# Local linear trend model

Hello, I was trying to implement a simple local linear trend model, defined as follow:

y_t = x_t + \epsilon_t
\mu_{t+1} = \mu_t + v_t + \xi_t
v_{t+1} = v_t + \zeta_t

I used the same code provided by (RPubs - 状態空間時系列分析入門 第3章 (1/3))
which I copy below:

data {
int<lower=1> n;
vector[n] y;
}
parameters {
vector[n] mu;
vector[n-1] v;
real<lower=0> sigma_level;
real<lower=0> sigma_drift;
real<lower=0> sigma_irreg;
}
transformed parameters {
vector[n] yhat;
for(t in 1:n) {
yhat[t] <- mu[t];
}
}
model {
for(t in 2:n-1)
v[t] ~ normal(v[t-1], sigma_drift);
for(t in 2:n)
mu[t] ~ normal(mu[t-1] + v[t-1], sigma_level);
for(t in 1:n)
y[t] ~ normal(yhat[t], sigma_irreg);
}


I fitted the model on the Nile data with RStan, but I get quite poor fitting:

llt <- stan_model("fig03_01.stan")
fit <- sampling(llt, data=list(y=Nile, n=length(Nile)), chains=3, cores=3)

Warning messages:
1: There were 4 divergent transitions after warmup. See
http://mc-stan.org/misc/warnings.html#divergent-transitions-after-warmup
to find out why this is a problem and how to eliminate them.
2: There were 2000 transitions after warmup that exceeded the maximum treedepth. Increase max_treedepth above 10. See
http://mc-stan.org/misc/warnings.html#maximum-treedepth-exceeded
3: There were 3 chains where the estimated Bayesian Fraction of Missing Information was low. See
http://mc-stan.org/misc/warnings.html#bfmi-low
4: Examine the pairs() plot to diagnose sampling problems

5: The largest R-hat is 1.83, indicating chains have not mixed.
Running the chains for more iterations may help. See
http://mc-stan.org/misc/warnings.html#r-hat
6: Bulk Effective Samples Size (ESS) is too low, indicating posterior means and medians may be unreliable.
Running the chains for more iterations may help. See
http://mc-stan.org/misc/warnings.html#bulk-ess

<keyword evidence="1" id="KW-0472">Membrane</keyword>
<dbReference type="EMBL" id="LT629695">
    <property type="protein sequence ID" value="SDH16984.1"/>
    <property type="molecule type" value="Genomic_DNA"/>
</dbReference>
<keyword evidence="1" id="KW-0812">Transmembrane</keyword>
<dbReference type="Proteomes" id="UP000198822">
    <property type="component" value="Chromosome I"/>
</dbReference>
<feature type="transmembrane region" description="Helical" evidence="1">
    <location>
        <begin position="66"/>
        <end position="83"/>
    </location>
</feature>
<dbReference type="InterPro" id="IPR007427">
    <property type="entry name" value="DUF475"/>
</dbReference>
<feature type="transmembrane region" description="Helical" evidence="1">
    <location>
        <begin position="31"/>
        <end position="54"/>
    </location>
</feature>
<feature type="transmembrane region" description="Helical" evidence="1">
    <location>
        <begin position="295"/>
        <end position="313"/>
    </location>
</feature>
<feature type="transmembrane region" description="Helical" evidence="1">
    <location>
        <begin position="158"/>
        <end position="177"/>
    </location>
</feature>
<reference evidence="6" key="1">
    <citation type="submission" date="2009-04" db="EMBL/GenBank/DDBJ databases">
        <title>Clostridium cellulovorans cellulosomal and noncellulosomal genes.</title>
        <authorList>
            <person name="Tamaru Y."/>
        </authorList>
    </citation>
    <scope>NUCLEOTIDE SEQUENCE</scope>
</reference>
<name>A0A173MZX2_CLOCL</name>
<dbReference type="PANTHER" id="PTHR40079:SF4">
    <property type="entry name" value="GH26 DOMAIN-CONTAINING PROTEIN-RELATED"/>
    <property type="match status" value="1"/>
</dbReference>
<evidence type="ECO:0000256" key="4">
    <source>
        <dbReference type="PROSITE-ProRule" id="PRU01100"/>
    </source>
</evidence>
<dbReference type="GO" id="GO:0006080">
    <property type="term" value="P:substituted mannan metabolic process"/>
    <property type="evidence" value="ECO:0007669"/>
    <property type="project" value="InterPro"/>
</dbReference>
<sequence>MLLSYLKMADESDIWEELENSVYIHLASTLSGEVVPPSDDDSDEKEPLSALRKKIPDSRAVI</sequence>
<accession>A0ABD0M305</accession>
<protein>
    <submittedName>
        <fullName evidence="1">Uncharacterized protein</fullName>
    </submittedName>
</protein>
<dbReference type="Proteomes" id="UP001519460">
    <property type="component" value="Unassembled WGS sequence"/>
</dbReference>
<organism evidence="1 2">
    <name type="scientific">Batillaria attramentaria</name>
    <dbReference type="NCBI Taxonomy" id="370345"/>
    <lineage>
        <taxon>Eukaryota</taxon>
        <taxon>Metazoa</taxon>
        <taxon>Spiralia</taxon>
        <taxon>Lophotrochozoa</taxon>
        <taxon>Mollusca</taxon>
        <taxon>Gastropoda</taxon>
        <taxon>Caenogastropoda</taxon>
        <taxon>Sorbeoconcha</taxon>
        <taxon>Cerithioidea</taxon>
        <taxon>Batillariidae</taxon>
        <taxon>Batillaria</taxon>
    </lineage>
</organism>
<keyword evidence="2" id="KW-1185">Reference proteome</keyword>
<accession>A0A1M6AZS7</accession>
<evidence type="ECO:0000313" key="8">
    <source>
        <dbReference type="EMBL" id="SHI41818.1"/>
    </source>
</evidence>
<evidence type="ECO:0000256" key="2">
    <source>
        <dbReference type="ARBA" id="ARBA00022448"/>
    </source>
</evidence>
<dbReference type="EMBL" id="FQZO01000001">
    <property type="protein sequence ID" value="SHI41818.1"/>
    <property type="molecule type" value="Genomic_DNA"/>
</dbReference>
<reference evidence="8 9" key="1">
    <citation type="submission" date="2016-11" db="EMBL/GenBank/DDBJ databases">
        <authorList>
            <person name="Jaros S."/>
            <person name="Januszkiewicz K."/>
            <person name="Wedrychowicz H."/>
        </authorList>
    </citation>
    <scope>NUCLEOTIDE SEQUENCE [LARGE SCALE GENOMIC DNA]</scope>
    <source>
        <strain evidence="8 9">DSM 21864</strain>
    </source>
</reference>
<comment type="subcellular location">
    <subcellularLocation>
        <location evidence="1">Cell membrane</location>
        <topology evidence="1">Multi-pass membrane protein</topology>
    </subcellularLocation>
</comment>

7: Tail Effective Samples Size (ESS) is too low, indicating posterior variances and tail quantiles may be unreliable.
Running the chains for more iterations may help. See
http://mc-stan.org/misc/warnings.html#tail-ess


The sigma for the varying slope is especially hard to estimate:

print(fit, pars=grep("sigma.*", names(fit), value = T), digits=5)
Inference for Stan model: fig03_01.
3 chains, each with iter=2000; warmup=1000; thin=1;
post-warmup draws per chain=1000, total post-warmup draws=3000.

mean se_mean      sd     2.5%      25%      50%       75%     97.5% n_eff    Rhat
sigma[1]  0.43861 0.25419 0.55280  0.03073  0.10549  0.26646   0.51332   2.20960     5 1.53057
sigma[2] 84.86377 0.32654 7.39183 69.03075 80.43926 84.85241  89.78151  98.74073   512 1.01249
sigma[3] 96.38806 0.39164 9.57975 81.67447 89.60247 95.25685 101.21278 118.55008   598 1.00298


This usually replicate on any dataset I fit this model on.
any ideas on how to improve this?

thank you

Morning,

Can you provide the data or a simulation of the data you are putting through the model?

Hi Ara, the data I am using in the example is the Nile data provided (I think) in the default R installation:

> Time Series:
> Start = 1871
> End = 1970
> Frequency = 1
>   [1] 1120 1160  963 1210 1160 1160  813 1230 1370 1140  995  935 1110  994 1020  960 1180  799  958 1140 1100 1210 1150 1250 1260
>  [26] 1220 1030 1100  774  840  874  694  940  833  701  916  692 1020 1050  969  831  726  456  824  702 1120 1100  832  764  821
>  [51]  768  845  864  862  698  845  744  796 1040  759  781  865  845  944  984  897  822 1010  771  676  649  846  812  742  801